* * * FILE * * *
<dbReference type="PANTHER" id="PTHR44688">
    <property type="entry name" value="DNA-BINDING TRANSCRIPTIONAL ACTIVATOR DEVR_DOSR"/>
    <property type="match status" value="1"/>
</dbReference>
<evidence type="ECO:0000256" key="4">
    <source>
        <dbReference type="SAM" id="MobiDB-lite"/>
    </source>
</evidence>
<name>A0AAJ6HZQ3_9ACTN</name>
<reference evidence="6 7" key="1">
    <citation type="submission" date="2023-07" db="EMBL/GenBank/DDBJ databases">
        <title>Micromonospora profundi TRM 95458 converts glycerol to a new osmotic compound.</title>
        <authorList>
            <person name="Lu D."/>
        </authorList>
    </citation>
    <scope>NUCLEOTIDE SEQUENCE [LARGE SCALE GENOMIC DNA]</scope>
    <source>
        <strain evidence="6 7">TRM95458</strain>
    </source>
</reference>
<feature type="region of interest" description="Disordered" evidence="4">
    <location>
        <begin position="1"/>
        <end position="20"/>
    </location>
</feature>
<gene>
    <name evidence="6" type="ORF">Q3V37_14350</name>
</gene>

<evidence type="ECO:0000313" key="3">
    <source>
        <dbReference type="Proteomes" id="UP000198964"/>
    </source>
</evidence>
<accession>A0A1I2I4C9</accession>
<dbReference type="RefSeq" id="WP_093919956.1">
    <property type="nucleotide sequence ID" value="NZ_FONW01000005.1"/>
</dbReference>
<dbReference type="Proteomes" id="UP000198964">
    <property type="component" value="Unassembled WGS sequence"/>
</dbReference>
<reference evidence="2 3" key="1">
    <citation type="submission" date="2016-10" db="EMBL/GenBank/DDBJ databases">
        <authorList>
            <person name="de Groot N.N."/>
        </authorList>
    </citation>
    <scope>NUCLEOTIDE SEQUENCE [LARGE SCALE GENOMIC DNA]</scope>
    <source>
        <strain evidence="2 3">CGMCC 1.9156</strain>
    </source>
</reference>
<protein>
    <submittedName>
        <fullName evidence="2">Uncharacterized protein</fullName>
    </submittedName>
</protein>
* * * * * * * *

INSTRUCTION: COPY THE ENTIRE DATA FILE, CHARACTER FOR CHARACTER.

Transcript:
<dbReference type="PANTHER" id="PTHR44688">
    <property type="entry name" value="DNA-BINDING TRANSCRIPTIONAL ACTIVATOR DEVR_DOSR"/>
    <property type="match status" value="1"/>
</dbReference>
<evidence type="ECO:0000256" key="4">
    <source>
        <dbReference type="SAM" id="MobiDB-lite"/>
    </source>
</evidence>
<name>A0AAJ6HZQ3_9ACTN</name>
<reference evidence="6 7" key="1">
    <citation type="submission" date="2023-07" db="EMBL/GenBank/DDBJ databases">
        <title>Micromonospora profundi TRM 95458 converts glycerol to a new osmotic compound.</title>
        <authorList>
            <person name="Lu D."/>
        </authorList>
    </citation>
    <scope>NUCLEOTIDE SEQUENCE [LARGE SCALE GENOMIC DNA]</scope>
    <source>
        <strain evidence="6 7">TRM95458</strain>
    </source>
</reference>
<feature type="region of interest" description="Disordered" evidence="4">
    <location>
        <begin position="1"/>
        <end position="20"/>
    </location>
</feature>
<gene>
    <name evidence="6" type="ORF">Q3V37_14350</name>
</gene>

<evidence type="ECO:0000313" key="3">
    <source>
        <dbReference type="Proteomes" id="UP000198964"/>
    </source>
</evidence>
<accession>A0A1I2I4C9</accession>
<dbReference type="RefSeq" id="WP_093919956.1">
    <property type="nucleotide sequence ID" value="NZ_FONW01000005.1"/>
</dbReference>
<dbReference type="Proteomes" id="UP000198964">
    <property type="component" value="Unassembled WGS sequence"/>
</dbReference>
<reference evidence="2 3" key="1">
    <citation type="submission" date="2016-10" db="EMBL/GenBank/DDBJ databases">
        <authorList>
            <person name="de Groot N.N."/>
        </authorList>
    </citation>
    <scope>NUCLEOTIDE SEQUENCE [LARGE SCALE GENOMIC DNA]</scope>
    <source>
        <strain evidence="2 3">CGMCC 1.9156</strain>
    </source>
</reference>
<protein>
    <submittedName>
        <fullName evidence="2">Uncharacterized protein</fullName>
    </submittedName>
</protein>